Assignment 3: Decision Tree for Equine Colic
Instructor: Tuomas Sandholm
TAs: Kate Larson and Pat Riley
If there are any questions about the organization of the assignment then email
Due: November 26, 2002 in class
Maximum points: 100
Jack and Spot
Equine colic is the leading cause of death in adult horses. However,
if diagnosed early enough, it is usually surgically curable.
Using the language of your choice, write a decision tree algorithm that will
learn to diagnose whether a patient is healthy or has colic. Use the
horse.train file to train the decision tree. Each
training instance has 16 numeric attributes (features) and a classification,
all separated by commas. The attributes correspond to the following measurements
made from each patient at admission to the clinic.
- Breath rate
- Pulse rate
In the decision tree, use only binary tests, i.e. each node should test whether
a particular attribute has a value greater or smaller than a threshold. In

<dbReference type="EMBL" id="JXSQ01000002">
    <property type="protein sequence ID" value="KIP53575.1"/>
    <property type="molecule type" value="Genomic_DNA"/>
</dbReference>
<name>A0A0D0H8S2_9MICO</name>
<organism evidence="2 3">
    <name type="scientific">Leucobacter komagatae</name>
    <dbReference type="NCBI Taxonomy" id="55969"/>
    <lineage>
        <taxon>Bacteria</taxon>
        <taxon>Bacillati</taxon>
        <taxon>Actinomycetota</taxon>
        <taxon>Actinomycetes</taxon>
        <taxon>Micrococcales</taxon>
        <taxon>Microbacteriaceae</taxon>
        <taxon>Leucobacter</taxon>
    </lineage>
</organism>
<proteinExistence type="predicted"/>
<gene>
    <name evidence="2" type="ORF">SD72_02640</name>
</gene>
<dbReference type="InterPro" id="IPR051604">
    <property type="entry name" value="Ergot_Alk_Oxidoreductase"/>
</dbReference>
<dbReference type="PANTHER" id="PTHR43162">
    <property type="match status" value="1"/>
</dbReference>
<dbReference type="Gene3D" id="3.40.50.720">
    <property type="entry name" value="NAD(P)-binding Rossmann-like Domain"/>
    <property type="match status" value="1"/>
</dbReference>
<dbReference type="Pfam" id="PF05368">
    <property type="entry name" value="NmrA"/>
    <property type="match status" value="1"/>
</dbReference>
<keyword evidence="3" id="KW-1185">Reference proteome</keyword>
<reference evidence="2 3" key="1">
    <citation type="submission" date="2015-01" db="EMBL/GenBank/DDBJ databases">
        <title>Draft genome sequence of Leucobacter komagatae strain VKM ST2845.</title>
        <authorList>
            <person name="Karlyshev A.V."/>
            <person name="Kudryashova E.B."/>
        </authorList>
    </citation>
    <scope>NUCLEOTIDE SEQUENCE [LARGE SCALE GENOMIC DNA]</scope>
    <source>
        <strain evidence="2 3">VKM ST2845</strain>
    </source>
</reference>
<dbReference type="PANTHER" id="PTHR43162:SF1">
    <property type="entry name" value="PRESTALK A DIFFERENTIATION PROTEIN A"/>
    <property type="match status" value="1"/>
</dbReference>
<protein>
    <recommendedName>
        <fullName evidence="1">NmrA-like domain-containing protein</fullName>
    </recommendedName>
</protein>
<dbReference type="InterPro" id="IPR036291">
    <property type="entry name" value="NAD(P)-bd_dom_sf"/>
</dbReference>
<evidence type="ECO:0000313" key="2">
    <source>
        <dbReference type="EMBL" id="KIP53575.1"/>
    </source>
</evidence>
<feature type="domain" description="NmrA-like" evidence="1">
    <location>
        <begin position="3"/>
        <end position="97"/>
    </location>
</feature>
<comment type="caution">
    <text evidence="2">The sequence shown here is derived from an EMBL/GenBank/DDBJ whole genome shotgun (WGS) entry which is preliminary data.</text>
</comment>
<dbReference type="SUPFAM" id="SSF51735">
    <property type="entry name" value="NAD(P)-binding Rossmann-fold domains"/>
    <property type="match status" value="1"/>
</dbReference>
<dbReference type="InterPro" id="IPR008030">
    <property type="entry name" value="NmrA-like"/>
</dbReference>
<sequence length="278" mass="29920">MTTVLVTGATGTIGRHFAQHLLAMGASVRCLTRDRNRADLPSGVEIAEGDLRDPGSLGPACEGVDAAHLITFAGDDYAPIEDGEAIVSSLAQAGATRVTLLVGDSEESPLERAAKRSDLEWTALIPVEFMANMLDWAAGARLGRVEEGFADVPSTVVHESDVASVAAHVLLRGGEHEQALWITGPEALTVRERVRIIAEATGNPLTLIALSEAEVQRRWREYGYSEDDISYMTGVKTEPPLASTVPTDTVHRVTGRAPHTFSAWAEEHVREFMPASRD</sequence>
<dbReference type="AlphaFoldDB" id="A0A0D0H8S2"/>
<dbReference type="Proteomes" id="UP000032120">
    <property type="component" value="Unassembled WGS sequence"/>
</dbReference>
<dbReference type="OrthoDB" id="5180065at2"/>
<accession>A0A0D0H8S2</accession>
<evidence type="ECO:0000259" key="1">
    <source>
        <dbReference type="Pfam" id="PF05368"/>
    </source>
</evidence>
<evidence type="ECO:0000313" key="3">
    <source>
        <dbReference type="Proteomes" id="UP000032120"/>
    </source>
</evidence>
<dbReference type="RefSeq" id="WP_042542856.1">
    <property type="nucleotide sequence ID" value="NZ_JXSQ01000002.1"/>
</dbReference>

deciding which attribute to test at any point, use the information gain metric
(see Russell and Norvig, section 18.4).
Set the node test threshold for each potential attribute using this same metric.
i.e. at each point, see all the values that exist for a particular attribute
in the remaining instances, order those values, and try threshold values
that are (half way) between those attribute values. Use the threshold
value that gives the highest information gain.
Allow the same attribute to be tested again later in the tree (with a different
threshold). This means that along a path from
the root to a leaf, the same attribute might be tested multiple times.
After learning the decision tree, use the horse.test
file to test the generalization accuracy of the tree.
Format of data files:
- Printout of the code
- Output of the algorithm -- annotated if it is not in an easy to understand
- Picture of the decision tree. Hand drawn is fine.
- How many of the training instances does the tree classify correctly?
- How many of the test instances does the tree classify correctly?
- Description of how you use the information metric.
We are providing you with data from an actual vet clinic. Each line
in a file is one instance. The first 16 numbers are the values for the
16 attributes listed above. The last entry on a line is whether the
horse was healthy or not. You are allowed to reformat the data files
in what ever way you want so as to make reading them easier for your